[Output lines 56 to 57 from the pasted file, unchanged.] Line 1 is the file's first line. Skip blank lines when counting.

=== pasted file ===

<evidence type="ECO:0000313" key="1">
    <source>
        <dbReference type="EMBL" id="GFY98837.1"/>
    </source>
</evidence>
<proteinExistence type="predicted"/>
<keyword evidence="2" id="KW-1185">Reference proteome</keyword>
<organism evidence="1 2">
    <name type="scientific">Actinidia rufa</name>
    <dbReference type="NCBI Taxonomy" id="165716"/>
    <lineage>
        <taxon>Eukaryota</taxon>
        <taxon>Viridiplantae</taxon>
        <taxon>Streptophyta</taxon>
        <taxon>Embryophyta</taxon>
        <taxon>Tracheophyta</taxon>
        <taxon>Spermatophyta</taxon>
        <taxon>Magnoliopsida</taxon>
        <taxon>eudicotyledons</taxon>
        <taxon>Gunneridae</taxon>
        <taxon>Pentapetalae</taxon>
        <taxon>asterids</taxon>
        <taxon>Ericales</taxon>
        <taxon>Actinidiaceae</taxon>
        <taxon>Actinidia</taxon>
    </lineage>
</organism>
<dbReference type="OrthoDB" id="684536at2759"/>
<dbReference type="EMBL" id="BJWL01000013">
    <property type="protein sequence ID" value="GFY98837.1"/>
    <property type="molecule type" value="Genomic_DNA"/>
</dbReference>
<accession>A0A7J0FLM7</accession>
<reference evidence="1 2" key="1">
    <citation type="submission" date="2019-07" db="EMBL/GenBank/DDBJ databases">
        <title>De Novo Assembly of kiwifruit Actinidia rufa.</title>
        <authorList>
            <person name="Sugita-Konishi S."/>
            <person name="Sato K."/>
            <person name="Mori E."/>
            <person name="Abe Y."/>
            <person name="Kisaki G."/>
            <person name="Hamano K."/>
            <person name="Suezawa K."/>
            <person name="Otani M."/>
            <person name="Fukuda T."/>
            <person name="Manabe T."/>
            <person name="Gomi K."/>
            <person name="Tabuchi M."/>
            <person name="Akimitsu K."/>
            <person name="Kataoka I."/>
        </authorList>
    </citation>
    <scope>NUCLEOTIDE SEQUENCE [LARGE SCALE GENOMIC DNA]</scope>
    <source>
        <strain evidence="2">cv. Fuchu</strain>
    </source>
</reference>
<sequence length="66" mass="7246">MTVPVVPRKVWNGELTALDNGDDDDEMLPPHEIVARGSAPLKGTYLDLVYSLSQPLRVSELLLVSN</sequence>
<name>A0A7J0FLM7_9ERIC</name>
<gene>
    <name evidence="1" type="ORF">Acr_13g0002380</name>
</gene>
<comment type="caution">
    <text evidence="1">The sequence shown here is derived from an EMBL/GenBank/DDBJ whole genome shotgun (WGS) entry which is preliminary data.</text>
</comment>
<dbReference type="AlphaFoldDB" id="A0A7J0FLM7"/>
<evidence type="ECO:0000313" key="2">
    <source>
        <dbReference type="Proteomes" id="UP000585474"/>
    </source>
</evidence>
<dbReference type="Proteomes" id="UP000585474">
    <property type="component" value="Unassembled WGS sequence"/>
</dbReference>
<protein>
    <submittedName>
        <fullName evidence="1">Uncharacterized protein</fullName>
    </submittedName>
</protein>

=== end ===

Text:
        <strain evidence="2">cv. Fuchu</strain>
    </source>